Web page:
4/11/1914 East Africa: a British invasion force routed

The British are attacking Tanga in German East Africa. They have landed a mainly Indian force outside the town and are now advancing to take the port. The German defenders comprise a few European settlers and a much larger number of locally recruited troops known as Askaris.

The British outnumber the Germans 8 to 1 but the fighting does not go their way. The bush terrain outside Tanga is not what their soldiers had been expecting. The attackers find it hard to make progress. Some of the British make it into the town but are then involved in tough street fighting.

In the late afternoon the tide turns against the British. First a swarm of angry bees attacks and routs an Indian regiment. Then more German reinforcements arrive by rail. German commander Lettow-Vorbeck commits them to a flank attack. Despite their massive numerical advantage, the British break and flee back to their landing place.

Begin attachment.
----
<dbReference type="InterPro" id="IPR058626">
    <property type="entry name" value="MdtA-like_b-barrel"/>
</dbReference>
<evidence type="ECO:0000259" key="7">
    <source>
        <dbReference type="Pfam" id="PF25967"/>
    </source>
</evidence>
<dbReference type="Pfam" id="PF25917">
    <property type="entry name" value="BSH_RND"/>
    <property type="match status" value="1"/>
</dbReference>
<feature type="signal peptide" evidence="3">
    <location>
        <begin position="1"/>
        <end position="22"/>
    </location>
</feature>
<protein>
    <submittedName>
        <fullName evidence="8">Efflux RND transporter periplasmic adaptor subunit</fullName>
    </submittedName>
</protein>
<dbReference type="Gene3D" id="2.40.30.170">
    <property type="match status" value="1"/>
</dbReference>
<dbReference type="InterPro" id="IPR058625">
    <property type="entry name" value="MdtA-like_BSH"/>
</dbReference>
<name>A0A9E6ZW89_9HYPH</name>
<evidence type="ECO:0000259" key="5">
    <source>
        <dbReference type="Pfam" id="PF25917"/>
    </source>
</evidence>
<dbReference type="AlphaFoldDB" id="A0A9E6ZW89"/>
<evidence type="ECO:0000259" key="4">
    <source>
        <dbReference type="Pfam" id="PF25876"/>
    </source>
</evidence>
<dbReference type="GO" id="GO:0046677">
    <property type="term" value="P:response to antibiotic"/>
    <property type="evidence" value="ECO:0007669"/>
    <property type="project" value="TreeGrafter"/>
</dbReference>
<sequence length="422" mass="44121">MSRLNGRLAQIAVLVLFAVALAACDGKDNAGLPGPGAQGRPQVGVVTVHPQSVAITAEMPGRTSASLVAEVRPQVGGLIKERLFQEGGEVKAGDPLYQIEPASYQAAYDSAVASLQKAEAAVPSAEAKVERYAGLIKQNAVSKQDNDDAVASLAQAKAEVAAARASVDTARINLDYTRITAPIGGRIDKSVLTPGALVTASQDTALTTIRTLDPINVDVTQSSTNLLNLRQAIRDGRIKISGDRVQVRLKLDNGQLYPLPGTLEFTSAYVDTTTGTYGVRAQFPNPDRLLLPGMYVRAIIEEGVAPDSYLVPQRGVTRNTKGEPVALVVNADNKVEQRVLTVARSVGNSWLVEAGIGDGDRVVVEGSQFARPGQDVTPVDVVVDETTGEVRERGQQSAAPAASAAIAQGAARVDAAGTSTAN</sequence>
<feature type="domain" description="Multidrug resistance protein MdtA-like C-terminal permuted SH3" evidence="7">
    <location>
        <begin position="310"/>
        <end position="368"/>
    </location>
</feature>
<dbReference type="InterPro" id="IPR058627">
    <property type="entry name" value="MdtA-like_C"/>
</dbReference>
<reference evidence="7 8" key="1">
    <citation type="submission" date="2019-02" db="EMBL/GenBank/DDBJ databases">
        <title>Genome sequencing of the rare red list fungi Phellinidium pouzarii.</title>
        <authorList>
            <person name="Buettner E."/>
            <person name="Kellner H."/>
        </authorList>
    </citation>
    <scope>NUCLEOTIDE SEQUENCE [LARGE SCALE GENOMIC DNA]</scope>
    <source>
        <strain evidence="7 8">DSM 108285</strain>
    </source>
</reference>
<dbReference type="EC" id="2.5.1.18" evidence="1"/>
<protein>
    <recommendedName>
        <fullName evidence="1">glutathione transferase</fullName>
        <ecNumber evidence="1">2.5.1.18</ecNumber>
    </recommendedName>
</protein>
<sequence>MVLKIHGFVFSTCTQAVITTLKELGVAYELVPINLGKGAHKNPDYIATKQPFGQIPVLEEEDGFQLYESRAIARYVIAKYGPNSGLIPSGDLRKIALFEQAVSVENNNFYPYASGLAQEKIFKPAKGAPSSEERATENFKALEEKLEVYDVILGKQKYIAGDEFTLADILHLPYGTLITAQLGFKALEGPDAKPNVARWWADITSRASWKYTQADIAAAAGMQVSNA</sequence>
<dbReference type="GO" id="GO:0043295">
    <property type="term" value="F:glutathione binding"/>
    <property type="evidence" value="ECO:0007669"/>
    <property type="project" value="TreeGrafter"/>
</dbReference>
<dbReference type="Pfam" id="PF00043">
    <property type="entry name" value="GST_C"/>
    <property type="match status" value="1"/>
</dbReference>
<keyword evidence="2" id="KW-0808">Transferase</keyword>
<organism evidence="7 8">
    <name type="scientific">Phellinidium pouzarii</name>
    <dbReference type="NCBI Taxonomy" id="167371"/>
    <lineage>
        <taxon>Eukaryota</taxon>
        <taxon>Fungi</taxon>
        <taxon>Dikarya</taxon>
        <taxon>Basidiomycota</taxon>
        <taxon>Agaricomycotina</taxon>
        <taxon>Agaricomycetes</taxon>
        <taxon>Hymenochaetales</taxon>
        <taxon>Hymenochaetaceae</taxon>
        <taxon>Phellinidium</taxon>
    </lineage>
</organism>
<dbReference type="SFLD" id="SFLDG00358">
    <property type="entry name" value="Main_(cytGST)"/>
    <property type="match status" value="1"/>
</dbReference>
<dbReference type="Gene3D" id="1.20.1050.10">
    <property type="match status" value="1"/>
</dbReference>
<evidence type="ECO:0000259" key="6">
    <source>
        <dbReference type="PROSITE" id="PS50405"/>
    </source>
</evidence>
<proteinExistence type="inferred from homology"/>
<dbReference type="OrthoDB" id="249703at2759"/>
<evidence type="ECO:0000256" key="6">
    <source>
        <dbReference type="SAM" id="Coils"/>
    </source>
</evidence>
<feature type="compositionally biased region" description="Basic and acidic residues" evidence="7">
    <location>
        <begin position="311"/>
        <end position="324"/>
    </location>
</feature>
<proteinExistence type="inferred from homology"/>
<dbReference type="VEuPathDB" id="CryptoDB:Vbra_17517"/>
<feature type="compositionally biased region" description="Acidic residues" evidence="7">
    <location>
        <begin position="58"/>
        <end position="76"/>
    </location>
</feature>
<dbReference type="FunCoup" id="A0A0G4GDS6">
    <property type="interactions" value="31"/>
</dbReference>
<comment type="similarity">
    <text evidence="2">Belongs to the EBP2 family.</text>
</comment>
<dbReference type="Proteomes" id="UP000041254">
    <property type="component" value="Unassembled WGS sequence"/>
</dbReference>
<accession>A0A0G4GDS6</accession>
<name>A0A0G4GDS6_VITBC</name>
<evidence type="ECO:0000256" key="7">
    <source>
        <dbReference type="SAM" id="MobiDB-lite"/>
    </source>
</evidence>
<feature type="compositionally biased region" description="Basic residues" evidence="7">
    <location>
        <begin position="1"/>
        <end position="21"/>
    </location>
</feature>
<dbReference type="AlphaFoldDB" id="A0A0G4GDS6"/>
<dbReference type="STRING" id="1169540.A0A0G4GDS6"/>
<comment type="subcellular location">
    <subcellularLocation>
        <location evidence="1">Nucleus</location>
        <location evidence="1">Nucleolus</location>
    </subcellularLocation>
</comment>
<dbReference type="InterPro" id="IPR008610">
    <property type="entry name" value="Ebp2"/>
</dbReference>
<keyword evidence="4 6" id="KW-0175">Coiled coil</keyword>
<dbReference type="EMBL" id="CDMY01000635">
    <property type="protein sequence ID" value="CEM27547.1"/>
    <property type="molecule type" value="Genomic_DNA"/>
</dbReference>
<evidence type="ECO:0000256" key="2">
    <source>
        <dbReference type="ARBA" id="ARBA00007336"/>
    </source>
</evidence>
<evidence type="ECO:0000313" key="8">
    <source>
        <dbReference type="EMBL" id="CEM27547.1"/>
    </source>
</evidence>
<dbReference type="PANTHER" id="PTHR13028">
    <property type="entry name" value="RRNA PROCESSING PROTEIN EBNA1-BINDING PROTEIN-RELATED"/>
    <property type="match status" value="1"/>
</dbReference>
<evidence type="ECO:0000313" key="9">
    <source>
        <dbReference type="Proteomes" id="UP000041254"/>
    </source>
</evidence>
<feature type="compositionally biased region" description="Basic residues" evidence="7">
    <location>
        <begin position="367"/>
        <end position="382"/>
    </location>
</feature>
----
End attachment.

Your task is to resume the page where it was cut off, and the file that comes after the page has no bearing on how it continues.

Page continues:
The battle is now over. The British return to their ships and sail away, leaving behind copious amounts of guns, ammunition and equipment for the Germans.

image source (Wikipedia)

2/11/1914 War comes to East Africa

Germany has a number of colonies in Africa. Isolated from the homeland, they should be easy pickings for the Allies, but they have proved surprisingly tough nuts to crack. Togoland was easily overrun. In Kamerun the Allies have made some progress but the Germans there are continuing to resist. And in South West Africa, a British and South African invasion force has been soundly defeated.

Now the British decide to have a crack at German East Africa. Rather than attempt an overland invasion from British East Africa, they decide to assault the colony from the sea. A small naval squadron brings Indian troops to attack the German port of Tanga. But the Germans refuse a call to surrender. Fearing mines, the British do not attempt to force a landing directly into the port. Instead they begin to land troops on a beach a few miles outside town.

There are in fact no mines in the harbour at Tanga and the port only has a handful of African Askari troops defending it. While the British land their forces, the Germans rush in whatever troops they have available by rail. With them comes the commander of German military forces in the colony, Paul von Lettow-Vorbeck.

image source (CoinFacts Wiki)